Enter...Zombie King full of gory goodness
MEREDITH RENWICK - For SLAM! Wrestling
Enter...Zombie King, a high-camp, low-budget melange of masked
wrestlers, hokey dialogue, spurting blood and gratuitous nudity, made
its world premiere at Toronto's Bloor Cinema on Nov. 21 and 22. Shot
Toronto in three weeks during December 2002, Enter...Zombie King
makes about as much sense as all the expensive high-concept schlock
currently cluttering up the multiplexes but is a hell of a lot more fun.
The primary inspiration behind Enter...Zombie King is Mexican
professional wrestling, or lucha libre (known for masked fighters
and fast, acrobatic, high-flying moves) and the relentlessly formulaic
genre of films it inspired. The movies starred lucha libre heroes
as themselves, dividing their time between wrestling each other and
fighting an exotic array of villains, including aliens, vampires,
zombies and Martians. Enter...Zombie King director Stacey Case
discovered lucha libre in 1997 and has previously directed a
series of short films starring Arriba, the Parkdale Wrestler. One of the
Arriba shorts, BBQ Brawl, was screened before the main show.
The plot of Enter...Zombie King -- such as it is -- revolves
around the efforts of masked heroes Ulysses (Jules Delorme), Mr. X (Sean
K. Robb), the Blue Saint (Raymond Carle) and his sister Mercedes (Angela
Clarke) to discover who is responsible for a series of lurid zombie
killings in the nearby forest. Suspicion falls on another masked
wrestler named Tiki (Rob Etcheverria, aka wrestler El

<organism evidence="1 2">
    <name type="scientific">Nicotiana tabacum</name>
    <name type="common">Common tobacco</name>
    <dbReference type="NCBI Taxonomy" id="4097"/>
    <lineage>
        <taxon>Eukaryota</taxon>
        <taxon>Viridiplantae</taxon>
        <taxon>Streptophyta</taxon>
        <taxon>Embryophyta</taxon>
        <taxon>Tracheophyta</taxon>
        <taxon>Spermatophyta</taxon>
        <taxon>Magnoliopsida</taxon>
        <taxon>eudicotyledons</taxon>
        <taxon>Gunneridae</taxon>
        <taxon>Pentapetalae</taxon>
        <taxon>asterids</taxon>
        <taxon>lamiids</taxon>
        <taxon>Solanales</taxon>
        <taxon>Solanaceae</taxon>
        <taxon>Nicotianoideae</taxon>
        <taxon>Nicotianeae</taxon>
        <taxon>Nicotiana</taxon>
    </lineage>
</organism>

Fuego), who happens to be driving around to local wrestling shows
with a U-Haul full of zombie wrestlers. Tiki, however, insists his
zombies are tame and someone else is responsible for the killings. There
is also a subplot about the Blue Saint's desire to avenge the death of
his father, the Original Saint (a reference to the enormously popular
lucha libre star El
Santo), who was killed by the Murdelizer from behind.
Eventually our heroes are led to the hideout of the bear-like Zombie
Cyjetkovich, aka wrestler Sinn) and his henchmen, the Murdelizer (Jason
Bareford, aka Pittsburgh wrestler J.B. Destiny) and the French Vixen
who is trying to breed untamable zombie-human hybrids as an army for the
King. Heads and bodies are soon flying everywhere and gross-out gore, cheap
laughs and bad accents abound (Tiki sounds like he's doing a bad Cheech
impression, and the French Vixen's accent practically drips cheese curds and
gravy). The wintry weather is played for laughs too -- a bikini-clad
goes out to sunbathe in the middle of a blizzard and someone else comments
"What strange weather -- 90 degrees out and it's snowing."
The film also boasts a fine array of Toronto locations --
pivotal scenes take place at Sunnyside Pavilion and the top of the Centre
Island log ride, local wrestlers from the Squared
Circle Pro Wrestling Gym and
a primo Canadian indie-rock soundtrack featuring the Tijuana Bibles (who
make an appearance in the film) and the Sadies, among others, There's also a
great cameo by Jim
"The Anvil" Neidhart as the sheriff.
Visit the SLAM! Wrestling store!
Order Enter...Zombie King
November 18, 2003: Wrestlers rescue Zombie King movie
November 19, 2003: Zombie King: Bikinis, masks and gooey make-up
The SLAM! Wrestling Movie Database
Meredith Renwick is a Toronto-based freelance writer.